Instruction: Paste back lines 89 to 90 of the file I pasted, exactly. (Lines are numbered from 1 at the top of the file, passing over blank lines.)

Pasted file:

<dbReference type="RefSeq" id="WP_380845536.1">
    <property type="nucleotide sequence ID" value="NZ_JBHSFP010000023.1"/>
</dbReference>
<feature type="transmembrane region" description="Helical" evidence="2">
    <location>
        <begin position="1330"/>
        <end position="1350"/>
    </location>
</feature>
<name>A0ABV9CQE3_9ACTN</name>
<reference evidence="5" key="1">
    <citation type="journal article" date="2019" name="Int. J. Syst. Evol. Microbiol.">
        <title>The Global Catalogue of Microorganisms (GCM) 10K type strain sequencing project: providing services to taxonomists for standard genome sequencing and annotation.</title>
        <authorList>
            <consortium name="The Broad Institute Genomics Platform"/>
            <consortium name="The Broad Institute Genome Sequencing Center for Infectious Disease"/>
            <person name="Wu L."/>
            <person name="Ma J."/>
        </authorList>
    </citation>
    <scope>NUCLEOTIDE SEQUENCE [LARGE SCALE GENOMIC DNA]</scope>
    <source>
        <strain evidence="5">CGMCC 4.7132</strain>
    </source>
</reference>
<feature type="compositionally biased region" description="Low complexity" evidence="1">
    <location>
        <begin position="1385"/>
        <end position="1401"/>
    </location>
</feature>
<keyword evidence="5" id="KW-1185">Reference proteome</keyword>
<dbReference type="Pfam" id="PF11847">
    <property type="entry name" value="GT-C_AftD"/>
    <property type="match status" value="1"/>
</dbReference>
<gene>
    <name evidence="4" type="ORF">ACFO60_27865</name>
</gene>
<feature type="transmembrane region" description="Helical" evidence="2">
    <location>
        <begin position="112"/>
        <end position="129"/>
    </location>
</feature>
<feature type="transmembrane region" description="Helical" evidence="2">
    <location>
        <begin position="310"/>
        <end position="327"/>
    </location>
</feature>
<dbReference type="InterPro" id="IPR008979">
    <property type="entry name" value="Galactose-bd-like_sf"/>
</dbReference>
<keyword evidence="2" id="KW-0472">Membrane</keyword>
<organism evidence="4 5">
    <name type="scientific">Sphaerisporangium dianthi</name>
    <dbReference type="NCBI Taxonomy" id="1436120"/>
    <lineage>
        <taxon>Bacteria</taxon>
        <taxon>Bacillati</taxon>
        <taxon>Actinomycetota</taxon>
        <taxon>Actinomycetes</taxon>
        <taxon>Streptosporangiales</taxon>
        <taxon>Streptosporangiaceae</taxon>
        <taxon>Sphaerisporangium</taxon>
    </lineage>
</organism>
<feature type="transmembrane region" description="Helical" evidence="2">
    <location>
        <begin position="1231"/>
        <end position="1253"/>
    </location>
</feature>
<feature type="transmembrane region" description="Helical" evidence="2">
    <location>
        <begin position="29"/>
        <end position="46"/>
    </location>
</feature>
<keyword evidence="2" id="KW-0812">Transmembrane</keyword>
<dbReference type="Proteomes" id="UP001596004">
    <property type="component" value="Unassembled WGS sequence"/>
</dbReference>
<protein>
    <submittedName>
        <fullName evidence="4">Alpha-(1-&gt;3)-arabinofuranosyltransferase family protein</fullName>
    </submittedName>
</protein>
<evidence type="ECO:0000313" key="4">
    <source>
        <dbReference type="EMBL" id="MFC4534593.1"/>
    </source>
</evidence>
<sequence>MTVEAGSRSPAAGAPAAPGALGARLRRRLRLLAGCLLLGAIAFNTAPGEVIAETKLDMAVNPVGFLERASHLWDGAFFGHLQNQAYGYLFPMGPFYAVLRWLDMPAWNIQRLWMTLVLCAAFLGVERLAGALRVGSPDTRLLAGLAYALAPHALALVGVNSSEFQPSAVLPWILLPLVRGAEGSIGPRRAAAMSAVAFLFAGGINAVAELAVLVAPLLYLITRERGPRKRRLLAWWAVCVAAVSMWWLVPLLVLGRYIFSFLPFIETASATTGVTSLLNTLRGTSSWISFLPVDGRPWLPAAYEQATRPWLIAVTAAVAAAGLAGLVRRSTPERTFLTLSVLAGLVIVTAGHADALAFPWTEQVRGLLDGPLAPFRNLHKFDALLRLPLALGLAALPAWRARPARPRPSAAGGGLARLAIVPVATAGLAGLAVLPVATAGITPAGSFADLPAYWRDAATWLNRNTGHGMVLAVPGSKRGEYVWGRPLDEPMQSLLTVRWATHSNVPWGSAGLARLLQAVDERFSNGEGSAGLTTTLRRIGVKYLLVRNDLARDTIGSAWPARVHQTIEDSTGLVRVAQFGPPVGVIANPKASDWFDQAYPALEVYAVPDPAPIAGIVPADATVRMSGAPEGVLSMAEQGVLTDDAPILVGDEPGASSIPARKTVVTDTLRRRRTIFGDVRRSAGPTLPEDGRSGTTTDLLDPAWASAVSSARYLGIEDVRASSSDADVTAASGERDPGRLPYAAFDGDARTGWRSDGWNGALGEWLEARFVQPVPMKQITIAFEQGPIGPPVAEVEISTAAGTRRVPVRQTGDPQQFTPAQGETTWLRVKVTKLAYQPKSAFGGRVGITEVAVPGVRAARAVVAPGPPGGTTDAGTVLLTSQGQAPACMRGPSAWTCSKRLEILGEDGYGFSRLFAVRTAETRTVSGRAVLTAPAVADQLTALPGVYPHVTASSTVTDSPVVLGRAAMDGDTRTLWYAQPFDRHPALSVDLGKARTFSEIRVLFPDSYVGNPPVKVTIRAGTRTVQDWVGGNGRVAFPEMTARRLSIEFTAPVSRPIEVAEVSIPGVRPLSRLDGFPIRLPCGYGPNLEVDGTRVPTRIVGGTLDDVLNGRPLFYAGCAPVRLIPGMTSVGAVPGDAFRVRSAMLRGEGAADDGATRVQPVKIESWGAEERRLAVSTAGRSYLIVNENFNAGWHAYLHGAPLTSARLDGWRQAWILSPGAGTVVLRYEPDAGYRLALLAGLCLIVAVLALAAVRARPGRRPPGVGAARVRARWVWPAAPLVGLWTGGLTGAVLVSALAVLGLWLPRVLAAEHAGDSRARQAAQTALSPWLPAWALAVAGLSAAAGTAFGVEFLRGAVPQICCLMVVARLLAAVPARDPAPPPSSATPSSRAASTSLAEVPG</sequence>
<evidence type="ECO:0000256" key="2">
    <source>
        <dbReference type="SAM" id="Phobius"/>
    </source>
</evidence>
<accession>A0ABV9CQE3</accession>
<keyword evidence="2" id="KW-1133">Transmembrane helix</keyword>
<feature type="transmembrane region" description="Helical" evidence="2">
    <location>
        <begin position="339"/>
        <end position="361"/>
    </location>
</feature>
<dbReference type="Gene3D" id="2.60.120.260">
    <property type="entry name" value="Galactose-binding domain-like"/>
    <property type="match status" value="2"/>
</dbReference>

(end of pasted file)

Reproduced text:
</protein>
<evidence type="ECO:0000313" key="4">